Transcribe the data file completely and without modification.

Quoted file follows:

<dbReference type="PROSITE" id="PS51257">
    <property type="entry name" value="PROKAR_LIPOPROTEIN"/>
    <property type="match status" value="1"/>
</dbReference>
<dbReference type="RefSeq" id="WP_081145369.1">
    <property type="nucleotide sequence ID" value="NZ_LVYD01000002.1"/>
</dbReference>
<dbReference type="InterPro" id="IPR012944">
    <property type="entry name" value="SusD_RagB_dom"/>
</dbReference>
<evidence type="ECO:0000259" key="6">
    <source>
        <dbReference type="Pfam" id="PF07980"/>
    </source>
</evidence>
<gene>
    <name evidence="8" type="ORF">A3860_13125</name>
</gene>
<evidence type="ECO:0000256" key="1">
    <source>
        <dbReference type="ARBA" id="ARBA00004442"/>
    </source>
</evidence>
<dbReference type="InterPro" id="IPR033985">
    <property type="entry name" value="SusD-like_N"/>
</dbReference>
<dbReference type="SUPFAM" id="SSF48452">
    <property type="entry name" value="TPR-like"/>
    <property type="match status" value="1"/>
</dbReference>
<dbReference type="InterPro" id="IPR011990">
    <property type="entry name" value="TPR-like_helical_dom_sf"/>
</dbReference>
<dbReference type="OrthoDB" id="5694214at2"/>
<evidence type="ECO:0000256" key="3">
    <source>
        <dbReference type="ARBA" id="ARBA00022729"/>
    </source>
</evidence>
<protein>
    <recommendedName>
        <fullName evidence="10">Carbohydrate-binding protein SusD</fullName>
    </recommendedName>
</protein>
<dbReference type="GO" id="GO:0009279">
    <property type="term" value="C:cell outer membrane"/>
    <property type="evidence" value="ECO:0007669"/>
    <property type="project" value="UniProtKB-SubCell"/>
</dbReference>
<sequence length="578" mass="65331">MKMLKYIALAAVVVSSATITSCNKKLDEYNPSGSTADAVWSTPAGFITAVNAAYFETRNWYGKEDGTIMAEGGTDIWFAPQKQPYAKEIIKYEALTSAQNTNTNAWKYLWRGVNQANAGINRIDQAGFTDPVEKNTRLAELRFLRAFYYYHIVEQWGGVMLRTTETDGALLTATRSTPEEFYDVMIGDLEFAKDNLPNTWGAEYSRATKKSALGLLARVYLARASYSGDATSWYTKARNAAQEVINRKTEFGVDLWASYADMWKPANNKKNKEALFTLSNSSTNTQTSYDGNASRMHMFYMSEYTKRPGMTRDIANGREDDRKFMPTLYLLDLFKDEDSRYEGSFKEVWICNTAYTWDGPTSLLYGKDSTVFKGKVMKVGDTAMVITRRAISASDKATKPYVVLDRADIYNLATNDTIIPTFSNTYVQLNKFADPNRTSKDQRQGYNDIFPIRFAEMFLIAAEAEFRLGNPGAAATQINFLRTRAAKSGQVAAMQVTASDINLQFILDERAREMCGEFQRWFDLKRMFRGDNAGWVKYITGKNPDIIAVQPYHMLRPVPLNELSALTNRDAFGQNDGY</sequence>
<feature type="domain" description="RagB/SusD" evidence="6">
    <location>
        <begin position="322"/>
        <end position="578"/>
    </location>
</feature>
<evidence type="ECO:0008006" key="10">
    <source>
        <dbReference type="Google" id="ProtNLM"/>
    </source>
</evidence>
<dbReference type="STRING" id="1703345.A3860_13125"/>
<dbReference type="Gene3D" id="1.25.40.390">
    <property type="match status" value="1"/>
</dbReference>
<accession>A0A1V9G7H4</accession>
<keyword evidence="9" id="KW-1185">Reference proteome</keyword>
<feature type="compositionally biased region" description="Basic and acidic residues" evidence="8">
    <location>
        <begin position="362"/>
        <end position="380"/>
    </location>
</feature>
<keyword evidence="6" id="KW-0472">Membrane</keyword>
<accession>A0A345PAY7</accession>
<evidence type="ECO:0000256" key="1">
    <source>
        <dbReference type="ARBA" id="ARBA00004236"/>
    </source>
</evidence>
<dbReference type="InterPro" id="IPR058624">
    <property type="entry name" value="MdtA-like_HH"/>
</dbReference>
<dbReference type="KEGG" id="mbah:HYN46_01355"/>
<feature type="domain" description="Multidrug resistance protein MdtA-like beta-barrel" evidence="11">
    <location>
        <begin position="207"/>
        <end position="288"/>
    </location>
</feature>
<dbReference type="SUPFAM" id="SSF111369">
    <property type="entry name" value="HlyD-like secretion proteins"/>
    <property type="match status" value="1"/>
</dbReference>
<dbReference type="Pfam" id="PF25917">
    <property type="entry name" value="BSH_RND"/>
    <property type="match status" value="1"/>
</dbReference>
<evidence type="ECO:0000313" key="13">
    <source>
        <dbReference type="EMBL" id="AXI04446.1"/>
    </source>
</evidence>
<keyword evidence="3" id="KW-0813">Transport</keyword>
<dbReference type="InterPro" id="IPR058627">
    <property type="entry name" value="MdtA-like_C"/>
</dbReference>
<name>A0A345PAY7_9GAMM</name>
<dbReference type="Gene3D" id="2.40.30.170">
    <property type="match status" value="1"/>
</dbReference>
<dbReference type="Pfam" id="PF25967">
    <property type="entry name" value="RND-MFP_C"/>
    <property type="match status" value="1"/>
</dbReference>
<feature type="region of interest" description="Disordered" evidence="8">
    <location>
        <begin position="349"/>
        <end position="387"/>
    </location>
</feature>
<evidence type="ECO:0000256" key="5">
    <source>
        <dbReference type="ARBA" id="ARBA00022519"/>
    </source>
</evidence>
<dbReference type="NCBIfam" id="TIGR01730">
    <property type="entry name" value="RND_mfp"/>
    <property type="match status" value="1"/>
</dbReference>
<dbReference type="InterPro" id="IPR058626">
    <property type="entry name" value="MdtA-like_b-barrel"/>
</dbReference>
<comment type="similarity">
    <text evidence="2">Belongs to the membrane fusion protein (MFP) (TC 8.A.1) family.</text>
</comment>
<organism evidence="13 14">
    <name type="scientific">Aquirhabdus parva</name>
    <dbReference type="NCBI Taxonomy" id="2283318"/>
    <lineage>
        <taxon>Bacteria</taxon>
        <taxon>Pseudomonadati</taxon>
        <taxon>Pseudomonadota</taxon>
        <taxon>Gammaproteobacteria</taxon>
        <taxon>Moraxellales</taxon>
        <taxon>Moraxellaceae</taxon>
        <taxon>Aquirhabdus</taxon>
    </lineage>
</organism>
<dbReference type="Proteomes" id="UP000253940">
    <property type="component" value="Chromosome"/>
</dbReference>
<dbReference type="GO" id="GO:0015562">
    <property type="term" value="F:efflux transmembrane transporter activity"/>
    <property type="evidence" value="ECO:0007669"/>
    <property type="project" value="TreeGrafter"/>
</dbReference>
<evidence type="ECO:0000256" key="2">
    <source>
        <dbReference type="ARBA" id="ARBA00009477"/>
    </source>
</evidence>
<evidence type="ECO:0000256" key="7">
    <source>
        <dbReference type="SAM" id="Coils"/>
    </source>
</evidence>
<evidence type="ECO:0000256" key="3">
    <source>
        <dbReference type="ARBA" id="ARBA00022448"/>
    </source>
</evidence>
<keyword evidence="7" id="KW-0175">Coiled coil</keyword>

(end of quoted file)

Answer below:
<dbReference type="PROSITE" id="PS51257">
    <property type="entry name" value="PROKAR_LIPOPROTEIN"/>
    <property type="match status" value="1"/>
</dbReference>
<dbReference type="RefSeq" id="WP_081145369.1">
    <property type="nucleotide sequence ID" value="NZ_LVYD01000002.1"/>
</dbReference>
<dbReference type="InterPro" id="IPR012944">
    <property type="entry name" value="SusD_RagB_dom"/>
</dbReference>
<evidence type="ECO:0000259" key="6">
    <source>
        <dbReference type="Pfam" id="PF07980"/>
    </source>
</evidence>
<gene>
    <name evidence="8" type="ORF">A3860_13125</name>
</gene>
<evidence type="ECO:0000256" key="1">
    <source>
        <dbReference type="ARBA" id="ARBA00004442"/>
    </source>
</evidence>
<dbReference type="InterPro" id="IPR033985">
    <property type="entry name" value="SusD-like_N"/>
</dbReference>
<dbReference type="SUPFAM" id="SSF48452">
    <property type="entry name" value="TPR-like"/>
    <property type="match status" value="1"/>
</dbReference>
<dbReference type="InterPro" id="IPR011990">
    <property type="entry name" value="TPR-like_helical_dom_sf"/>
</dbReference>
<dbReference type="OrthoDB" id="5694214at2"/>
<evidence type="ECO:0000256" key="3">
    <source>
        <dbReference type="ARBA" id="ARBA00022729"/>
    </source>
</evidence>
<protein>
    <recommendedName>
        <fullName evidence="10">Carbohydrate-binding protein SusD</fullName>
    </recommendedName>
</protein>
<dbReference type="GO" id="GO:0009279">
    <property type="term" value="C:cell outer membrane"/>
    <property type="evidence" value="ECO:0007669"/>
    <property type="project" value="UniProtKB-SubCell"/>
</dbReference>
<sequence length="578" mass="65331">MKMLKYIALAAVVVSSATITSCNKKLDEYNPSGSTADAVWSTPAGFITAVNAAYFETRNWYGKEDGTIMAEGGTDIWFAPQKQPYAKEIIKYEALTSAQNTNTNAWKYLWRGVNQANAGINRIDQAGFTDPVEKNTRLAELRFLRAFYYYHIVEQWGGVMLRTTETDGALLTATRSTPEEFYDVMIGDLEFAKDNLPNTWGAEYSRATKKSALGLLARVYLARASYSGDATSWYTKARNAAQEVINRKTEFGVDLWASYADMWKPANNKKNKEALFTLSNSSTNTQTSYDGNASRMHMFYMSEYTKRPGMTRDIANGREDDRKFMPTLYLLDLFKDEDSRYEGSFKEVWICNTAYTWDGPTSLLYGKDSTVFKGKVMKVGDTAMVITRRAISASDKATKPYVVLDRADIYNLATNDTIIPTFSNTYVQLNKFADPNRTSKDQRQGYNDIFPIRFAEMFLIAAEAEFRLGNPGAAATQINFLRTRAAKSGQVAAMQVTASDINLQFILDERAREMCGEFQRWFDLKRMFRGDNAGWVKYITGKNPDIIAVQPYHMLRPVPLNELSALTNRDAFGQNDGY</sequence>
<feature type="domain" description="RagB/SusD" evidence="6">
    <location>
        <begin position="322"/>
        <end position="578"/>
    </location>
</feature>
<evidence type="ECO:0008006" key="10">
    <source>
        <dbReference type="Google" id="ProtNLM"/>
    </source>
</evidence>
<dbReference type="STRING" id="1703345.A3860_13125"/>
<dbReference type="Gene3D" id="1.25.40.390">
    <property type="match status" value="1"/>
</dbReference>
<accession>A0A1V9G7H4</accession>
<keyword evidence="9" id="KW-1185">Reference proteome</keyword>
<feature type="compositionally biased region" description="Basic and acidic residues" evidence="8">
    <location>
        <begin position="362"/>
        <end position="380"/>
    </location>
</feature>
<keyword evidence="6" id="KW-0472">Membrane</keyword>
<accession>A0A345PAY7</accession>
<evidence type="ECO:0000256" key="1">
    <source>
        <dbReference type="ARBA" id="ARBA00004236"/>
    </source>
</evidence>
<dbReference type="InterPro" id="IPR058624">
    <property type="entry name" value="MdtA-like_HH"/>
</dbReference>
<dbReference type="KEGG" id="mbah:HYN46_01355"/>
<feature type="domain" description="Multidrug resistance protein MdtA-like beta-barrel" evidence="11">
    <location>
        <begin position="207"/>
        <end position="288"/>
    </location>
</feature>
<dbReference type="SUPFAM" id="SSF111369">
    <property type="entry name" value="HlyD-like secretion proteins"/>
    <property type="match status" value="1"/>
</dbReference>
<dbReference type="Pfam" id="PF25917">
    <property type="entry name" value="BSH_RND"/>
    <property type="match status" value="1"/>
</dbReference>
<evidence type="ECO:0000313" key="13">
    <source>
        <dbReference type="EMBL" id="AXI04446.1"/>
    </source>
</evidence>
<keyword evidence="3" id="KW-0813">Transport</keyword>
<dbReference type="InterPro" id="IPR058627">
    <property type="entry name" value="MdtA-like_C"/>
</dbReference>
<name>A0A345PAY7_9GAMM</name>
<dbReference type="Gene3D" id="2.40.30.170">
    <property type="match status" value="1"/>
</dbReference>
<dbReference type="Pfam" id="PF25967">
    <property type="entry name" value="RND-MFP_C"/>
    <property type="match status" value="1"/>
</dbReference>
<feature type="region of interest" description="Disordered" evidence="8">
    <location>
        <begin position="349"/>
        <end position="387"/>
    </location>
</feature>
<evidence type="ECO:0000256" key="5">
    <source>
        <dbReference type="ARBA" id="ARBA00022519"/>
    </source>
</evidence>
<dbReference type="NCBIfam" id="TIGR01730">
    <property type="entry name" value="RND_mfp"/>
    <property type="match status" value="1"/>
</dbReference>
<dbReference type="InterPro" id="IPR058626">
    <property type="entry name" value="MdtA-like_b-barrel"/>
</dbReference>
<comment type="similarity">
    <text evidence="2">Belongs to the membrane fusion protein (MFP) (TC 8.A.1) family.</text>
</comment>
<organism evidence="13 14">
    <name type="scientific">Aquirhabdus parva</name>
    <dbReference type="NCBI Taxonomy" id="2283318"/>
    <lineage>
        <taxon>Bacteria</taxon>
        <taxon>Pseudomonadati</taxon>
        <taxon>Pseudomonadota</taxon>
        <taxon>Gammaproteobacteria</taxon>
        <taxon>Moraxellales</taxon>
        <taxon>Moraxellaceae</taxon>
        <taxon>Aquirhabdus</taxon>
    </lineage>
</organism>
<dbReference type="Proteomes" id="UP000253940">
    <property type="component" value="Chromosome"/>
</dbReference>
<dbReference type="GO" id="GO:0015562">
    <property type="term" value="F:efflux transmembrane transporter activity"/>
    <property type="evidence" value="ECO:0007669"/>
    <property type="project" value="TreeGrafter"/>
</dbReference>
<evidence type="ECO:0000256" key="2">
    <source>
        <dbReference type="ARBA" id="ARBA00009477"/>
    </source>
</evidence>
<evidence type="ECO:0000256" key="7">
    <source>
        <dbReference type="SAM" id="Coils"/>
    </source>
</evidence>
<evidence type="ECO:0000256" key="3">
    <source>
        <dbReference type="ARBA" id="ARBA00022448"/>
    </source>
</evidence>
<keyword evidence="7" id="KW-0175">Coiled coil</keyword>